Marc Peyres, Blue Whale:

Exceptional year for apples

The apple market is benefiting from very favorable conditions in Europe. “The quality of the fruits is very good and there are fewer volumes available,” explains Marc Peyres of Blue Whale. “We are really having an exceptional year. In the current context, we are very much aware of how lucky we are.”

High demand
The demand for apples has been high since the beginning of the campaign. “When the fruit are good, consumption is also good,” explains Marc. “In the fall, the demand was even too high to satisfy the market, and as a result, prices increased sharply. The demand has now decreased slightly, but remains high.”

Large Export impacted by Covid-19
The sanitary crisis has had little effect on export to other European countries. However, the crisis has had an impact on exports to destinations outside of Europe, with fewer containers available and significant ship delays. “We cannot have the same fluidity of supply as usual. But since there are fewer products available, it does not affect our sales balance seriously.”

For the Blue Whale producers, the health crisis has led to additional costs compensated, luckily, by good prices. “The volumes are limited but the quality is good, so most of them are sold at high prices on the fresh market. Fewer apples are going to the processing industry this year.”

Historically, England is Blue Whale’s first export market, which explains the company’s English name. “The British market probably is the market that has the most Blue Whale boxes. We are very present on the wholesale markets, as well as in supermarkets. Of course, Brexit has led to additional costs at the borders and additional administrative work, but we’ve organized ourselves very well. The most important thing is that there is no import tax. England is still 40km away from France, with or without Brexit. I would even say that in the past 10 weeks, we have been selling a lot more apples than usual in England.”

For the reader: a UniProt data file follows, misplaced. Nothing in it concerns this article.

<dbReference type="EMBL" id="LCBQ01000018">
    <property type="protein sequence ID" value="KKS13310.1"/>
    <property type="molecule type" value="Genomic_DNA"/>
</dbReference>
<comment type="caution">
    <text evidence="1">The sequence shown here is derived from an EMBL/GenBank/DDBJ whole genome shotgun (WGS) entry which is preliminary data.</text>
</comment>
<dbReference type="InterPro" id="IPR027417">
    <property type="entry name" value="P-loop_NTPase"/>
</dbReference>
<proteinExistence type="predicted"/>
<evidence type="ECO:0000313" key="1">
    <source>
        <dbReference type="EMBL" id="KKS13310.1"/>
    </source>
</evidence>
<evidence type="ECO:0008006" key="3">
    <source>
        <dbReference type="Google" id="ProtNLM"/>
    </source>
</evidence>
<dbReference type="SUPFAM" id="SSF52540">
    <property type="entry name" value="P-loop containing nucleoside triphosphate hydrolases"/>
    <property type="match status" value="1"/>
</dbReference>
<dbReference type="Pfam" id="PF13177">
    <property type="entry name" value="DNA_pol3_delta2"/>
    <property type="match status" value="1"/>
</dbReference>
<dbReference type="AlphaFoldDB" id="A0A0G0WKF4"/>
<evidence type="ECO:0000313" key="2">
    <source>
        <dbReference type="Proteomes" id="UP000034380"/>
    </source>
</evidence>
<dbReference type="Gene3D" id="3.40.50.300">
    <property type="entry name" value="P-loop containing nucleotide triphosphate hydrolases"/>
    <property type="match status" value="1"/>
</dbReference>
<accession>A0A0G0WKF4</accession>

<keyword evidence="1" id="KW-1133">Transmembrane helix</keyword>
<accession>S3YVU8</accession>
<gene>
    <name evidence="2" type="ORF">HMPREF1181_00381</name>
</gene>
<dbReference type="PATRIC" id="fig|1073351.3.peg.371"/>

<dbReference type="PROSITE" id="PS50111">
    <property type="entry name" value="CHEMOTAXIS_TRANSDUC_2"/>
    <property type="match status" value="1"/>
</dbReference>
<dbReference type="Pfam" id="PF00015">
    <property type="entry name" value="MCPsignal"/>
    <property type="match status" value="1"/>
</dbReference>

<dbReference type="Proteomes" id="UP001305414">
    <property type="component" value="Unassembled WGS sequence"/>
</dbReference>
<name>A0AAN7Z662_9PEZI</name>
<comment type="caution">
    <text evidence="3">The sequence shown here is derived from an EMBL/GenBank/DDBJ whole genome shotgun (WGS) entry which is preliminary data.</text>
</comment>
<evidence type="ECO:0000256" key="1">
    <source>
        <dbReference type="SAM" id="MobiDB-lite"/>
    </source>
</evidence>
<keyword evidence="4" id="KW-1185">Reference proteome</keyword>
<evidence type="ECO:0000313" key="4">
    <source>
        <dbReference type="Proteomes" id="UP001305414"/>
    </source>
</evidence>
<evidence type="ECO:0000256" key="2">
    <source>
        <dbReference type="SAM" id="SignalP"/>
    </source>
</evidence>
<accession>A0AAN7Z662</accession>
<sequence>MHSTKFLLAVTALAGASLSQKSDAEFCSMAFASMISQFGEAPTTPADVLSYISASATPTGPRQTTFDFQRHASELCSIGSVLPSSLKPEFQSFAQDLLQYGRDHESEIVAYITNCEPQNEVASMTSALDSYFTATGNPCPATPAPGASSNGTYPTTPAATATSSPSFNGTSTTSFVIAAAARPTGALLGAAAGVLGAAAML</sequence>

Marc adds that the biggest administrative complication to come will be the implementation of a phytosanitary certificate for apples by April 1st. “We have been delivering our products in England without a certificate for 40 years and never had a phytosanitary problem. Today, we are required to issue certificates for something that does not exist, which is of little interest. Frustration and annoyance are caused by such a waste of time and energy.”

Marc also points out the lack of electronic procedures to facilitate the exchanges required by Brexit. “For the time being, no dematerialized procedure for the phytosanitary certificate is planned, which would have been judicious. It is actually surprising that this is not a priority in 2021. Drawing up certificates on secure paper rather than electronically is also nonsense nowadays, in terms of respect for the environment! It would therefore be a good idea to postpone the implementation of such certificates until the digital channel is fully operational. After 40 years without anything, we are now just a few months away!”

For more information:
Marc Peyres
Blue Whale 

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